Last week, I reported on proliferating Persuasion adaptations – a straight-to-streaming update that aired last December, two period feature films currently in production, and a theatrical adaptation opening off-Broadway this fall. “Persuasion is having quite a year,” I wrote.
Turns out I didn’t know the half of it, because two more Persuasion adaptations are on their way to us:
*A song cycle that tells the story of Persuasion using original lyrics set to Beethoven chamber music will be available for streaming starting tonight and running through Sunday. Tickets cost $15 and give access to the pre-recorded performance all weekend long.
The nine songs, performed by eleven singers, cover roughly the entire novel through the words of Emily King, a writer, editor, and translator with long experience in the music and theater worlds. Parts of eight Beethoven pieces, mostly sonatas and string quartets, provide the soundtrack.
Although Beethoven and Austen never met, they were close contemporaries and may, in fact, have shared a birthday: She was born on December 16, 1775, and since he was baptized on December 17, he is customarily taken to have been born one day earlier, albeit five years before Austen. (He also survived her by nearly ten years.)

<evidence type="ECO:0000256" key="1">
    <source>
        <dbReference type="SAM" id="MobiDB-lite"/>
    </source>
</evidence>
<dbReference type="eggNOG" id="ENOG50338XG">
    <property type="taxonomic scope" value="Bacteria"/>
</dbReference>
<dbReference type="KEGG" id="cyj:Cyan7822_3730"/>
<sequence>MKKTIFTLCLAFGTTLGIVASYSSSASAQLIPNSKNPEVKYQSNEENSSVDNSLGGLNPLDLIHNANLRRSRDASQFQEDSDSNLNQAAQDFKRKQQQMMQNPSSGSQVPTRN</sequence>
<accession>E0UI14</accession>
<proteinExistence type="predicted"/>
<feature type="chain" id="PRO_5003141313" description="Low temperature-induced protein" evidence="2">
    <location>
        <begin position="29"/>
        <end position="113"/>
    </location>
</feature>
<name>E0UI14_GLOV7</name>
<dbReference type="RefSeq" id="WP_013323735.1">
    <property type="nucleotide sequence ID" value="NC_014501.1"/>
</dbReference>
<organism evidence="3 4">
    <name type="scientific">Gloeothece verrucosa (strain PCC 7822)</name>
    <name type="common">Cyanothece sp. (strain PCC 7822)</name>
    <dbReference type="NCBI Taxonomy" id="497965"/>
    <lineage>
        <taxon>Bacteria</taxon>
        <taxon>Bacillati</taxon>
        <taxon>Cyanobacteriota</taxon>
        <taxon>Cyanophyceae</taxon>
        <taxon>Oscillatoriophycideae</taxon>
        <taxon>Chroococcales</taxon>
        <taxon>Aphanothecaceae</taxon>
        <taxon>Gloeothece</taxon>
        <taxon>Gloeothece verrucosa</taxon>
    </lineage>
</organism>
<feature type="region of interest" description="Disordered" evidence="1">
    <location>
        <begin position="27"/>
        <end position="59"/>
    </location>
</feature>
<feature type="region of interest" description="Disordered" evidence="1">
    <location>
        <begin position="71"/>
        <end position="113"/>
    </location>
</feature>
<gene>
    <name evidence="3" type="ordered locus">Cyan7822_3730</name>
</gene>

I’m a bit bemused by the song cycle’s publicity materials, which describe Persuasion as Austen’s “least read and most fiercely debated” novel – I’d have thought Northanger Abbey was the former and Mansfield Park the latter – but whatever. With luck, Beethoven and Austen will turn out to be an ideal, peanut-butter-and-chocolate-type pairing.
* But if classical music isn’t your bag, you need only wait until next year, when a Persuasion adaptation “without a bonnet in sight. . . . reinvented for the twenty-first century with a foam party and a soundtrack of Frank Ocean, Dua Lipa and Cardi B” is set to open in London. The show, the work of Jeff James and James Yeatman, was first staged in Manchester, England, in 2017.
The new production will open in February at the Rose Theatre in Kingston, a neighborhood of south London, and on April 7, it will move to Alexandra Palace, an iconic Victorian building in north London that hosts entertainment and cultural events under the auspices of a charitable trust.
If you’re keeping score at home, then, you will note that by early next year, we will have had six Persuasions – both period adaptations and modern updates, in TV, cinema, theater, and chamber music versions – between December 2020 and February 2022. That's more adaptations of Persuasion in fourteen months than in the preceding fifty years, if I'm not mistaken.
Why this sudden passion for Austen’s last completed novel? Persuasion is a great book, of course, but it’s been a great book for two hundred years. Why now?
Theories welcome. I’ve got no idea.